India’s largest city, Mumbai, is also its most vibrant and interesting. Colourful cultures, bustling businesses and plenty for you to see and do, it’s the perfect place to visit on a world cruise. Formally known as Bombay, the city is both chaotic and cosmopolitan and unlike anywhere you’ve ever visited. If you’re looking to get an authentic look at Indian life, Mumbai is most definitely the place for you.
We spoke to HOP Hostel; situated in the centre of this bustling city, they are experts at offering advice to those who are heading to Mumbai. They told us to: “Marvel at the colonial architecture in South Mumbai, do some people-watching at the Marine Drive Promenade, try some typical local snacks at Chowpatty Beach and visit the Chhatrapati Shivaji Terminus Railway Station at dawn when the light is just perfect for photos! Don't forget to have a cutting chai and a traditional Mumbai Vada Pav too!”
Mumbai is the financial hub of India as well as the home of Bollywood and the sixth most densely populated city in the world. Because of this, it’s easy to get caught up in the hustle and bustle of the city, rushing around and failing to take in the best of what it has to offer. Take a look at our tips and tricks below to find out everything you need to know about visiting Mumbai.
With an estimated 28,505 people living per km2, it should come as no surprise that the trains running through the centre of Mumbai are affectionately dubbed the lifeline of the city. With the pandemonium of the roads causing heavy congestion, it is likely that you’ll find yourself taking advantage of the reliable public transport system. We asked HOP Hostel what the one thing visitors wish they knew before visiting, and they shared this with us:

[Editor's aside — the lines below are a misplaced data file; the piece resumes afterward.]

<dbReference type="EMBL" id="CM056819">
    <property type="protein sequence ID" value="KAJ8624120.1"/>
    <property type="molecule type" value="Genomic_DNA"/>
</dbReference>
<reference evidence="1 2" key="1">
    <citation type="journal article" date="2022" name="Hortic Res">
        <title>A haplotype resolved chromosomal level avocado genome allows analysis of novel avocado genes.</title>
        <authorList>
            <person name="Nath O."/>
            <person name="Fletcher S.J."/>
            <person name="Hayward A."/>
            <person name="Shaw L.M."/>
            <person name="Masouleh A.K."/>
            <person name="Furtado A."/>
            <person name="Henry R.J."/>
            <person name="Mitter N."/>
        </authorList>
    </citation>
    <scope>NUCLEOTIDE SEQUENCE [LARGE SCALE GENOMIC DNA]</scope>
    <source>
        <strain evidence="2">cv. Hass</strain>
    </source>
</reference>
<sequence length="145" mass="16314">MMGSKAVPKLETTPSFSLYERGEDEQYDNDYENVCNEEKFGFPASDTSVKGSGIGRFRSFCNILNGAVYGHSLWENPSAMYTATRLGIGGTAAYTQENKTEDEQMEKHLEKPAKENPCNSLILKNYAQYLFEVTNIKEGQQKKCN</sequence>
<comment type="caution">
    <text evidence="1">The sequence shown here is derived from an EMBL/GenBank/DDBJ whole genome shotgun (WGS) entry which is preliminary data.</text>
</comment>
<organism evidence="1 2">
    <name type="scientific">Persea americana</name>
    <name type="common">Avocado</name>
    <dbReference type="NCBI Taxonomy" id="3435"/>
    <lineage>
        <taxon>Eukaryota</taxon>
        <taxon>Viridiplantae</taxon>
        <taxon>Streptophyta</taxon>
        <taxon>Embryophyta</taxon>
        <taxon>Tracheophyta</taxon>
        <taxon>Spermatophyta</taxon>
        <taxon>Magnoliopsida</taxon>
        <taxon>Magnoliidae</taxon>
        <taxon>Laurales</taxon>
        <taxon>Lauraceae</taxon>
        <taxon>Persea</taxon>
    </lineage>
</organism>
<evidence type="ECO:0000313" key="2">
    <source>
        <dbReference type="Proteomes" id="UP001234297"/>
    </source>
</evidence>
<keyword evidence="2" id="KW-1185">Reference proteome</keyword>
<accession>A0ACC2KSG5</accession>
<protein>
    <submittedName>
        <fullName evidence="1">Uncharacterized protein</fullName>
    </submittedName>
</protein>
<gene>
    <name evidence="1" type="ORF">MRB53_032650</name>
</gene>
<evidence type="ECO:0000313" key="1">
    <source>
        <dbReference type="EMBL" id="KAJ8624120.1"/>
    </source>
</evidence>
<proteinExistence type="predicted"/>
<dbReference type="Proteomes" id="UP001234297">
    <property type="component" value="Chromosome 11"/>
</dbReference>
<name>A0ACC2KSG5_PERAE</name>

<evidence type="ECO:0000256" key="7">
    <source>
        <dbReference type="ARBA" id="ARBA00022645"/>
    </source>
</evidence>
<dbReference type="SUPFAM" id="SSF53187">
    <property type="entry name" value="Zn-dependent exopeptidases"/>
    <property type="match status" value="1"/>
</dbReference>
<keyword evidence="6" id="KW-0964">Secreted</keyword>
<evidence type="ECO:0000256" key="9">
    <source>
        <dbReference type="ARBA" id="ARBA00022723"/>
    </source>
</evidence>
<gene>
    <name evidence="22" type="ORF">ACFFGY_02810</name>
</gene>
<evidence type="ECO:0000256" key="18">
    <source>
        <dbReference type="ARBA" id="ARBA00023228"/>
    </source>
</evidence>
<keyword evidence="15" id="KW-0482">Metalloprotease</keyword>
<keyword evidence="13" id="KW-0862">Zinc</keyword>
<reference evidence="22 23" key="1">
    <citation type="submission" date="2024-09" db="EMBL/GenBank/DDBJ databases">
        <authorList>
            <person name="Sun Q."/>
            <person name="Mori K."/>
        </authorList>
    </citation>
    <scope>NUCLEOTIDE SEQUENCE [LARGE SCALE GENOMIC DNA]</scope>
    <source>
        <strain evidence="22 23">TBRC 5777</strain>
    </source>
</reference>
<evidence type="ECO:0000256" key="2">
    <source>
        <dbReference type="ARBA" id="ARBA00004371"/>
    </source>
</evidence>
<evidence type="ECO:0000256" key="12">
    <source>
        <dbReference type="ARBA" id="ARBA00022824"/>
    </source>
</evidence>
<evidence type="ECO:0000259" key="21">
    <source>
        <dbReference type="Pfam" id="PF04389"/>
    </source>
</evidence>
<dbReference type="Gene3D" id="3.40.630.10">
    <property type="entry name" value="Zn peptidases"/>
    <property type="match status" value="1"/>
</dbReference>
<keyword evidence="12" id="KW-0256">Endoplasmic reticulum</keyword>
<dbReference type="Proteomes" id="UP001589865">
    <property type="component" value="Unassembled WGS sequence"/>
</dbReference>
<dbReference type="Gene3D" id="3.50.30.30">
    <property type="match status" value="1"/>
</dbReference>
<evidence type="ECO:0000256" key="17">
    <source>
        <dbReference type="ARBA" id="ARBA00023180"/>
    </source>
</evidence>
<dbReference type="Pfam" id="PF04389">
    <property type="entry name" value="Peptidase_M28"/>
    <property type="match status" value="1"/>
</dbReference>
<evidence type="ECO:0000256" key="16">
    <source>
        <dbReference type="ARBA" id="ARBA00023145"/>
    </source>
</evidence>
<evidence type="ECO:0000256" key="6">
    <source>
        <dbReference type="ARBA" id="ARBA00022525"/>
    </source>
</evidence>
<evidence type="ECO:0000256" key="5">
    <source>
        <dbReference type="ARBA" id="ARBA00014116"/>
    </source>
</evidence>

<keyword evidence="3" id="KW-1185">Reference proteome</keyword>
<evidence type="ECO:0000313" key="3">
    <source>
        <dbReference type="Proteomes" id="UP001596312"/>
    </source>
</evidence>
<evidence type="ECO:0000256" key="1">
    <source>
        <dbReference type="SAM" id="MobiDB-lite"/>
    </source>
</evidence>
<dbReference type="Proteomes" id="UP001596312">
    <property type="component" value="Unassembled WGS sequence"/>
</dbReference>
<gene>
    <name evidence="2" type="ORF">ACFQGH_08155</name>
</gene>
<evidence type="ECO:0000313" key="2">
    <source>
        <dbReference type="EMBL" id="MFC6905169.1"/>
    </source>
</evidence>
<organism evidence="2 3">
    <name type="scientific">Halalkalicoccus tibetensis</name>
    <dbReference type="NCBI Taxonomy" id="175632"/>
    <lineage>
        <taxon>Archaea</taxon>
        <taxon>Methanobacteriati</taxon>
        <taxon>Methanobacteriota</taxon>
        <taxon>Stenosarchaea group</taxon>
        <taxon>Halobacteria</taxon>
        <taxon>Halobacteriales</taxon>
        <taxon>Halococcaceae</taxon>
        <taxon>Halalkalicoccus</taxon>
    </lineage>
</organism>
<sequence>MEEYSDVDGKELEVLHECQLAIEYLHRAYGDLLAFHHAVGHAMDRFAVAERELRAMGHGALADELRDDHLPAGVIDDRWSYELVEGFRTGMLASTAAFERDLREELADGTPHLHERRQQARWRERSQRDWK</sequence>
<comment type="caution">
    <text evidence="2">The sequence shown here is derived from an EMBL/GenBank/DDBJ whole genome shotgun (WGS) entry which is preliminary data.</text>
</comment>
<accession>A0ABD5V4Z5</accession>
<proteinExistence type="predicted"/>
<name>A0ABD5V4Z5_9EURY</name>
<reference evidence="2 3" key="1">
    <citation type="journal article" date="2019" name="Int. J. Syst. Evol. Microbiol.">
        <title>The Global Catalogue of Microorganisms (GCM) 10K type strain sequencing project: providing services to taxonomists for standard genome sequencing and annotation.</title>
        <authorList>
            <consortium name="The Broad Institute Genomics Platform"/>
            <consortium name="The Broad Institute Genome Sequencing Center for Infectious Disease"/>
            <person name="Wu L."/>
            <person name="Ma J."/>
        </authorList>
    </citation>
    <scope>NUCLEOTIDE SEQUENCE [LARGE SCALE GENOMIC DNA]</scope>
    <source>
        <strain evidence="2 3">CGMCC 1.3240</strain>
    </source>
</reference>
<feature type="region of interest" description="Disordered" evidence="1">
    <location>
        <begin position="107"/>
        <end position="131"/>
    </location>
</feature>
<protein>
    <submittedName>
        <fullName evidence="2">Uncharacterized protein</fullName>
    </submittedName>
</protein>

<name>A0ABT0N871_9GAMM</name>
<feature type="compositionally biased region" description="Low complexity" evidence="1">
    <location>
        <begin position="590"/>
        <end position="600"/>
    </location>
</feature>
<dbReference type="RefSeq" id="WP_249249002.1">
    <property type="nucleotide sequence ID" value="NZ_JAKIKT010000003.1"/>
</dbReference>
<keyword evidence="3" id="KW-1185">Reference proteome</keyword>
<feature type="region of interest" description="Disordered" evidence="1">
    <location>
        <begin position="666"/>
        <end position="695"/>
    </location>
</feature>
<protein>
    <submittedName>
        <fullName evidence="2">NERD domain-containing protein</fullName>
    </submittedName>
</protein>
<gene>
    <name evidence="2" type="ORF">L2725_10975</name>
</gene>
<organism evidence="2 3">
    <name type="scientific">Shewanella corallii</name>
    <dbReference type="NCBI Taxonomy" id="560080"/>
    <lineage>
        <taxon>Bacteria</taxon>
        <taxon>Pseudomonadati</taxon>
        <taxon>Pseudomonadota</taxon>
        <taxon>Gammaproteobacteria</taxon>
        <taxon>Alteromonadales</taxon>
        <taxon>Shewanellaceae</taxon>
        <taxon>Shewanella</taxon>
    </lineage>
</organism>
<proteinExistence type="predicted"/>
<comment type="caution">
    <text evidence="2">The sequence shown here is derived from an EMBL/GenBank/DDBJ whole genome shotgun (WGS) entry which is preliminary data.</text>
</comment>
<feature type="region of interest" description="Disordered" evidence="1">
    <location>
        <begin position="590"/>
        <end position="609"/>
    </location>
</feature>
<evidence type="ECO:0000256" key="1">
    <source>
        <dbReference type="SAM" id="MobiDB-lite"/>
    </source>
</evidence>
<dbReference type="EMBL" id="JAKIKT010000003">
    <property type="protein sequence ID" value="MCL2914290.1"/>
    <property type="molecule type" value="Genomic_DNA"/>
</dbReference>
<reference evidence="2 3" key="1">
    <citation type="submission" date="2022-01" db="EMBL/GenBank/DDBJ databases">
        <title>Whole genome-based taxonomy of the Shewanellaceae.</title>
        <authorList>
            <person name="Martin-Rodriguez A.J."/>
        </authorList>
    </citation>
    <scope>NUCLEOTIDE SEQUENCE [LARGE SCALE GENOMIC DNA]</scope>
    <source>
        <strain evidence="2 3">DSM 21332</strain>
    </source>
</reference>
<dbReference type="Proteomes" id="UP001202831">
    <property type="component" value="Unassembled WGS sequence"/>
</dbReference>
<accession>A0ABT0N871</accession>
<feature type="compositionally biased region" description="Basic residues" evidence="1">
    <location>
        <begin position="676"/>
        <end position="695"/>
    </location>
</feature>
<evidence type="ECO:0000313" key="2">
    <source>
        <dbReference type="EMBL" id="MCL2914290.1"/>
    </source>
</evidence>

“Tourists to the area wished they knew that it can take very long to get from A to B due to traffic. On the map, a distance might just be 6km but depending on the area or the time of the day it could easily take up to 1 hour! If you are okay with crowded places opt for a local train journey to cover longer distances. It's faster and you will feel incredibly adventurous standing at open train door during the ride.”
When trying to soak up as much of the energetic buzz the city has to offer, the suburban, mono and metro rails are the best way to get around. Operating from 4 am to 1 am every day, you can find a host of new locations accessible to you. According to InterNations “Every train has separate compartments for women, senior citizens, and passengers with disabilities” and information about each journey can be found on the local train service’s website.
In addition to trains, buses and taxis can also be found, although, with the unpredictable traffic, you can sometimes be facing long wait times to reach your destination, as HOP Hostel informed us. However, if you’re not in a rush, enjoy the view of the city from the top of a rooftop bus as you navigate the roads. This is one of the best ways to appreciate the day-to-day life of the locals that live in this fascinating city and provides you with a different perspective.